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China reported that the country’s GDP grew by 3.2%

China reported that the country’s GDP grew by 3.2% in the second quarter of this year, compared to a year ago — beating analysts’ expectations and rebounding from the first quarter’s contraction. It comes as lockdowns to contain the coronavirus outbreak in China eased, and as Beijing rolled out stimulus measures to prop up its economy. Economists polled by Reuters expected gross domestic product to have grown modestly at 2.5% in the April to June quarter.

China’s first quarter GDP contracted by 6.8% in 2020 from a year ago as the world’s second largest economy took a huge hit from the coronavirus outbreak. This was the country’s first GDP decline since at least 1992, when official quarterly records started. China’s official GDP figures are tracked as an indicator of the health of the world’s second-largest economy, but many outside experts have long expressed skepticism about the veracity of China’s reports. The Chinese government has introduced measures to boost the economy including fiscal spending and cuts in lending rates and banks’ reserve requirements — the amount of cash that lenders must hold in reserve.

Recent data out of China show some signs of recovery. Trade numbers in June showed that China’s dollar-denominated exports and imports rose. Manufacturing activity in June also expanded compared to May, two different sets of surveys showed. Chinese exports have been getting “massive market share” while the rest of the world was locked down, said Bo Zhuang, chief China economist at TS Lombard before the data release. China started easing lockdown measures earlier than other countries.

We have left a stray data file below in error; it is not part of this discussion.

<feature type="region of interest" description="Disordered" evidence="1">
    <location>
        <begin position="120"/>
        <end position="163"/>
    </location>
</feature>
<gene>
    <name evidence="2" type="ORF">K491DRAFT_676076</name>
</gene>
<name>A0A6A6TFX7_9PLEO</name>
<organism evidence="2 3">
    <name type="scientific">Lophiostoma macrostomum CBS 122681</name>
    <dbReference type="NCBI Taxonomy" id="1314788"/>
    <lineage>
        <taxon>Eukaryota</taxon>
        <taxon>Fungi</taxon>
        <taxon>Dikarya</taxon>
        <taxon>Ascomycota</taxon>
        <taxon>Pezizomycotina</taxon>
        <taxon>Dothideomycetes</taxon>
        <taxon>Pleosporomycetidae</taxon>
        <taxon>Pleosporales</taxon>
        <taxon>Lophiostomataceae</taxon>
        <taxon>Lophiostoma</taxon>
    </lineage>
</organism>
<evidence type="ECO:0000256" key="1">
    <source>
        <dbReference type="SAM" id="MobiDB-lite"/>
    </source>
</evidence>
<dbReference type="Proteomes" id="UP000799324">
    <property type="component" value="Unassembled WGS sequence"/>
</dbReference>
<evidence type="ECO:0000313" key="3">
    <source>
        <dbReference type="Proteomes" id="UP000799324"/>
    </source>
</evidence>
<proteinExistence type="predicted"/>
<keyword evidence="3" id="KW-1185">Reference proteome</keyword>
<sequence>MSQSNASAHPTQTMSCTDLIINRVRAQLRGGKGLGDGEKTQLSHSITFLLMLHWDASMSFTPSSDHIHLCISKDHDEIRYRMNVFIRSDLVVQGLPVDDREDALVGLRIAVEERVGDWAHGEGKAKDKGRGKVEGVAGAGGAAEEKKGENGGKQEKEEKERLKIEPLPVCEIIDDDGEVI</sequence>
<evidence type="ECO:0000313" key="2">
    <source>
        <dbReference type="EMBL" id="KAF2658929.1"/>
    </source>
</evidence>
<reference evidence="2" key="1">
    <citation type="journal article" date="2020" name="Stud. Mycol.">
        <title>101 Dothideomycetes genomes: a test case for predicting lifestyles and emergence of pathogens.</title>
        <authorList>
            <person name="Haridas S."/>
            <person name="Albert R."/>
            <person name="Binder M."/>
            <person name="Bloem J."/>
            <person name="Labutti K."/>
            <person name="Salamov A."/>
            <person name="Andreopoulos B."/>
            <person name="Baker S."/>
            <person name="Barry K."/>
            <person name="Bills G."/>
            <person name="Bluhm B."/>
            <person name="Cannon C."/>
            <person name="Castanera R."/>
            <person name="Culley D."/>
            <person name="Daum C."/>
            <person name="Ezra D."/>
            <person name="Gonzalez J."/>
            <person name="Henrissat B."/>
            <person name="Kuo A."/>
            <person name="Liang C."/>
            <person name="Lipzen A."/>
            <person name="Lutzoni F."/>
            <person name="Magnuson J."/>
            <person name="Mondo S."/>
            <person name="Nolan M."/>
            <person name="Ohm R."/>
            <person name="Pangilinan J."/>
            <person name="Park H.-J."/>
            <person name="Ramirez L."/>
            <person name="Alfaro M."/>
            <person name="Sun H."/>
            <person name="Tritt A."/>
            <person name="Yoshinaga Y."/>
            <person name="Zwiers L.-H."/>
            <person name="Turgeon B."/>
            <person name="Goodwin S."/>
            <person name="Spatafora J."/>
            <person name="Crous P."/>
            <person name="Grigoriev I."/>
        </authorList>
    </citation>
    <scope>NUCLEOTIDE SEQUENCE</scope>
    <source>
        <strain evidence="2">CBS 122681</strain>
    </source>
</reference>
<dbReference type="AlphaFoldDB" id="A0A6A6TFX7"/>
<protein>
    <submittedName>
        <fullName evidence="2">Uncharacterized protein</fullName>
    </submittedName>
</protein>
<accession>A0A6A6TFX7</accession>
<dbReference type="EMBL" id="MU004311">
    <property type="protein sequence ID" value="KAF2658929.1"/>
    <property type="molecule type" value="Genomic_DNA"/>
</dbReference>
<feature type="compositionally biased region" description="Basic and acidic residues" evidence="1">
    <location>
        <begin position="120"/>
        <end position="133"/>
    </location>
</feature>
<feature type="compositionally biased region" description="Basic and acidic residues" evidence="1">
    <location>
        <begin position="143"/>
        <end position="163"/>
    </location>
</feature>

Zhuang said he expected China’s GDP recovery to be sustainable in the next two quarters at least, as the domestic economy seems to be doing “fine” with growth in infrastructure and cross-provincial travel reopened, he told CNBC’s “Street Signs.” Zhuang said a recovery of about 5% in the next two quarters is “definitely foreseeable.” China’s full-year GDP growth was 6.1% in 2019.

Concerns over the job market and the lagged impact of bankruptcies continue to hang over the economy. Looking ahead, there is a question of how much China domestic demand can offset the accumulation in inventory due to weak external demand. The world economy is expected to fall into recession this year as many governments globally have implemented lockdowns and limited business activity and social gatherings. Slowing growth in global demand is expected to hurt Chinese exports. This year, China made a rare decision not to set a GDP target due to uncertainties from the impact of the pandemic.

China says its economy grew 3.2% in the second quarter this year, rebounding from coronavirus, CNBC, Jul 16

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